Wednesday, 20 July 2016

Learning to talk with seriously ill patients

A partnership between Monash Rural Health and Gippsland Region Palliative Care Consortium is teaching local medical students critical communication skills for dealing with palliative care patients. The two local organisations have come together in recent years to share the facilitation of annual workshops for Monash University year 4C medical students on GP placement in West and South Gippsland and the Latrobe Valley.

Communication skills: the joint workshops teach students how to communication with patients in palliative care.
Dr Cathy Haigh, Deputy Director and Year 4C Academic Coordinator at MRH Latrobe Valley and West Gippsland, said the partnership between MRH and the GRPCC had been fostered through sharing space alongside one another in cottages on the West Gippsland Hospital grounds. “Then, when funds became available several years ago, the consortium was proactive in initiating the idea of a communication skills workshop for our students and we were very open to the idea,” she said.

The workshops include talks by palliative care experts from Melbourne who inform students about appropriate ways to manage the impacts of palliative care drugs, for example. Another key part of the learning is centred on teaching students to effectively and empathetically manage and respond to patients across a range of scenarios involving the personal and psychological impacts of their situations. Led by local psychologist Dr John Reeves, West Gippsland Palliative Care Consortium nurse Anny Byrne and professional actress Veronica Pocaro, who plays the role of a patient, this component of the workshop is particularly welcomed by students.

Dr Paul Brougham, Head of General Practice with Monash Rural Health Latrobe Valley & West Gippsland, said the workshops were “as much about communication skills as they are about palliative care”.  He said they had been instrumental in helping students to develop critical communication skills in a safe environment. “Within this environment, it doesn’t matter if the students make mistakes because if they don’t do something well they have an opportunity to try again, without causing any offence, and learn from their mistakes. The small group sessions are also an advantage, allowing everyone to participate and to critique and learn from one another,” he said.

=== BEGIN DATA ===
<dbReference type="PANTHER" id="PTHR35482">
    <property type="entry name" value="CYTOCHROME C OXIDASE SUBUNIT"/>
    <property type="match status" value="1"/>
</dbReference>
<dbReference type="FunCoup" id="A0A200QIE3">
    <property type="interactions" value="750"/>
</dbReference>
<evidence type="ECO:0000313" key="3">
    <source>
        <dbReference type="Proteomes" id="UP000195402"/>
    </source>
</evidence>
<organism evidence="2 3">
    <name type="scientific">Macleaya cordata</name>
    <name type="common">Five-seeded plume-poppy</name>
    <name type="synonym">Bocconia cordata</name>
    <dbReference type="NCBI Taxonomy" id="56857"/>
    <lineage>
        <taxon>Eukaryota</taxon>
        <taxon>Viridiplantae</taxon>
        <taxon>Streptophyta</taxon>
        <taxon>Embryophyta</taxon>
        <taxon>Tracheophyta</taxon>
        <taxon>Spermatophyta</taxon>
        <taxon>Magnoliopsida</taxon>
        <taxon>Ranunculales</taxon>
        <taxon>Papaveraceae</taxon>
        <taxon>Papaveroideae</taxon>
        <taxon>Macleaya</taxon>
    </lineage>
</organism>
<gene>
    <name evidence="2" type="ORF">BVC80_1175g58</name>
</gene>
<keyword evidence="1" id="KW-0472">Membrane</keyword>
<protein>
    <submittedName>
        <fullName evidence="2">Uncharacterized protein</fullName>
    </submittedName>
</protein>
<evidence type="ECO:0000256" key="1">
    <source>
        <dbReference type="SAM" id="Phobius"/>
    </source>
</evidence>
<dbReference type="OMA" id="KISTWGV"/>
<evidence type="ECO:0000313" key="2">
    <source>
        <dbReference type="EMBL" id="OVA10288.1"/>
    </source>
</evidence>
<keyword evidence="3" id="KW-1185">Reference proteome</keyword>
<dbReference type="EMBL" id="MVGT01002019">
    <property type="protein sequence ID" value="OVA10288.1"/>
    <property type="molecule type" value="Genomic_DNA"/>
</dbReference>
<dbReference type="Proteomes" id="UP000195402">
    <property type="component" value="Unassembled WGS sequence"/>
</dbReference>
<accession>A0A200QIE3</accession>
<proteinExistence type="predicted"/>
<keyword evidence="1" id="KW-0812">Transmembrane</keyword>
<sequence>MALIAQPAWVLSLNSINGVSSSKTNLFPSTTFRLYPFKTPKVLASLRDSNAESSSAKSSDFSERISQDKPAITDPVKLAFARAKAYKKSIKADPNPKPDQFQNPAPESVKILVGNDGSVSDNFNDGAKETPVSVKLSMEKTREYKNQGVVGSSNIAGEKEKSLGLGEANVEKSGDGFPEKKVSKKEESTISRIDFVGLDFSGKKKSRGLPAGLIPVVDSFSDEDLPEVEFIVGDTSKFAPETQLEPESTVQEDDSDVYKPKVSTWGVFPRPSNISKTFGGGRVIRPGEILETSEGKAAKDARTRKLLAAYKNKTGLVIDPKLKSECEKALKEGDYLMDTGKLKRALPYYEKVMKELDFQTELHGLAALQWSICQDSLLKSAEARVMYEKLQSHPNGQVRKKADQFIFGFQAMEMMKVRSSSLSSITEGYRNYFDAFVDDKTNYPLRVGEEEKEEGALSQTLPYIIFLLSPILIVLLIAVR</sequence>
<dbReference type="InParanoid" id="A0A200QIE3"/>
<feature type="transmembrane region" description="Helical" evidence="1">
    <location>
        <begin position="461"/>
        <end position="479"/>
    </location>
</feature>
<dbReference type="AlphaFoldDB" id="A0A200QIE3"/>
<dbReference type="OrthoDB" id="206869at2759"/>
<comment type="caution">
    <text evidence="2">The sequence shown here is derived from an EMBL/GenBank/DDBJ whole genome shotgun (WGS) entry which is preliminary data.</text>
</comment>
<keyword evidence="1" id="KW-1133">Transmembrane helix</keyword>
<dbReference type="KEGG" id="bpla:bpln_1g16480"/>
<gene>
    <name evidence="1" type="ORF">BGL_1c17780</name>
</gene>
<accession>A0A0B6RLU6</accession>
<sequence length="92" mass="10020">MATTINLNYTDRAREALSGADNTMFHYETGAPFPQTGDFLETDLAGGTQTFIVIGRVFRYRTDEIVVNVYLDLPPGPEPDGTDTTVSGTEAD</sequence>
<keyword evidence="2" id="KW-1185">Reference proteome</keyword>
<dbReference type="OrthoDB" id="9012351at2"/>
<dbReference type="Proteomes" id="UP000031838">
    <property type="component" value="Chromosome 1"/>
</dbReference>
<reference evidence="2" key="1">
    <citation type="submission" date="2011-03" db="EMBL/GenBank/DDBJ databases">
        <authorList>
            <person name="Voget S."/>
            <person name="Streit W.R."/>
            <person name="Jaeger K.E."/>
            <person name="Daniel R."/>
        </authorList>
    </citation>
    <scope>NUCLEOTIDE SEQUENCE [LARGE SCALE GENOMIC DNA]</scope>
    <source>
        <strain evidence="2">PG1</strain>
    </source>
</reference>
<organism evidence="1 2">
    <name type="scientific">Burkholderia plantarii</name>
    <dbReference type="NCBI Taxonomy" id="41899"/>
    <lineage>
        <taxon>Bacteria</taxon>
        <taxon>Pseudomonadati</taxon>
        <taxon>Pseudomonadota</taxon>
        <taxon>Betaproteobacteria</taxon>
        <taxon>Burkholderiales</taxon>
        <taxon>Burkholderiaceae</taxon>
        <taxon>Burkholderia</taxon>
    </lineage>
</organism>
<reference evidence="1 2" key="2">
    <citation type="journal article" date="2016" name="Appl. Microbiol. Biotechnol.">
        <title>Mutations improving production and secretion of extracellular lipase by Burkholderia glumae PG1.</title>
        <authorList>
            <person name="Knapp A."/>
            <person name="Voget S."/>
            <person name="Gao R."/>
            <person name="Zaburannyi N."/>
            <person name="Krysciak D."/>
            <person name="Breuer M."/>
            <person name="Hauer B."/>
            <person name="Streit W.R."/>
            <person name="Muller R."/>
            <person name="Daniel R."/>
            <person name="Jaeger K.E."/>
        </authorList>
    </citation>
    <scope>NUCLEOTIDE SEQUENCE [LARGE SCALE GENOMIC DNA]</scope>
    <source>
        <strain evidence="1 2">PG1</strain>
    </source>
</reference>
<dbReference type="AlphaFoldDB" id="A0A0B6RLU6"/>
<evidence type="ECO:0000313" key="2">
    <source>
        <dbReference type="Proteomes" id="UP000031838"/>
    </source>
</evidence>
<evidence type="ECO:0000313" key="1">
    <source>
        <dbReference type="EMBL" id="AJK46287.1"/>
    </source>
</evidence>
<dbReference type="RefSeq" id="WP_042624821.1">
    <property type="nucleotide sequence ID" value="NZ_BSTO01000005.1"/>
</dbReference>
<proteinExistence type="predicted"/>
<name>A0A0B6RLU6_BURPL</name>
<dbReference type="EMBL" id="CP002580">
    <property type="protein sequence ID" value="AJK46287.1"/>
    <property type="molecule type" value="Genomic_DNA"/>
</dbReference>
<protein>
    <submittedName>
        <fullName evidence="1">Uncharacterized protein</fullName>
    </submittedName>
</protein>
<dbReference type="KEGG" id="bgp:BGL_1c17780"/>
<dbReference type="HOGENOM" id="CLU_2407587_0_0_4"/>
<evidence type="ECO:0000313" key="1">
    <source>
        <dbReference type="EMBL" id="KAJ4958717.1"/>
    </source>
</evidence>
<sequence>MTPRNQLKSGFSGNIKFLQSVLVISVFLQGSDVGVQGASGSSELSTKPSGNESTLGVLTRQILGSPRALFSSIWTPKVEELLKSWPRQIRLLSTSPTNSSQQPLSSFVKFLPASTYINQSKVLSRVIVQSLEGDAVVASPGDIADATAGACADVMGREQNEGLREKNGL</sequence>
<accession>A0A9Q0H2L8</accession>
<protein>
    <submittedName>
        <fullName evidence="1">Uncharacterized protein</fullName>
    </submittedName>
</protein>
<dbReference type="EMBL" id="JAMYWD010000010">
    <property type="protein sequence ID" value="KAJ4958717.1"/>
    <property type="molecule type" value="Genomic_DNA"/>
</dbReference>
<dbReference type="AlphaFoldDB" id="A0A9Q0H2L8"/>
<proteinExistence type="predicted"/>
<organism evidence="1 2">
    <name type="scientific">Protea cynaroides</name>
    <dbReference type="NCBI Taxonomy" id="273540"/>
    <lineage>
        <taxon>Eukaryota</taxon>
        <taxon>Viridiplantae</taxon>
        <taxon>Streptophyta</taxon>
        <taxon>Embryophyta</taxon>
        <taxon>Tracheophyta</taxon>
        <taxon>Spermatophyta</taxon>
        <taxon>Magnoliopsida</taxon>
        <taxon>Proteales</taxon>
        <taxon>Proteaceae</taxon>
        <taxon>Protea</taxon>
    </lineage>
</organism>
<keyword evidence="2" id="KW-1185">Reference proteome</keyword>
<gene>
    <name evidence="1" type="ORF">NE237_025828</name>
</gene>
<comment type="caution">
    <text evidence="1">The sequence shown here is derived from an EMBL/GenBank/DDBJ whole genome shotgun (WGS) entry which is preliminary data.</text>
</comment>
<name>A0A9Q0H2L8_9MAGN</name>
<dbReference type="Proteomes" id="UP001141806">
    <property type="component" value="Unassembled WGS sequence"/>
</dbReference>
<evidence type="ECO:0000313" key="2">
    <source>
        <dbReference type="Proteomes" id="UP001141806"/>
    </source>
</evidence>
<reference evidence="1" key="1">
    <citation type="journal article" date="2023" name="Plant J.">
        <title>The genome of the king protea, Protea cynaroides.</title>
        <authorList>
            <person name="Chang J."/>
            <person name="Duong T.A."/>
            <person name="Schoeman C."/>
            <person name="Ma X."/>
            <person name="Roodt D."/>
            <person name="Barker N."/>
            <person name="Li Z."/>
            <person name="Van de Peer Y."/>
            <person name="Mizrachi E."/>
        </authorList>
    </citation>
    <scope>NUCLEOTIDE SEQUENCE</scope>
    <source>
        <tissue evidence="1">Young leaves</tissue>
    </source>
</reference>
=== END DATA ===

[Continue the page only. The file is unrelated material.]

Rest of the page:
Dr Brougham said that patients would be the ultimate beneficiaries of teaching students to convey empathy, speak to them without jargon and consult in a way that encourages them to express themselves. “Although this teaching is done in a palliative care context, it really has the potential to benefit patients and students across all areas of clinical practice - these social and communication skills are so important and yet they are not always taught,” he added.

Student feedback on the program is invariably positive with one student from a recent workshop saying the opportunity had provided “one of the best sessions of the year thus far for me.” Another praised the “underlying principles of hypothesis testing, self-critique and self-improvement” as being “important life and career skills.”  Dr Haigh said the success of consecutive workshops, which cater for a total of around 25 students across three sessions each year, has seen both parties commit to continuing with the arrangement into the future.

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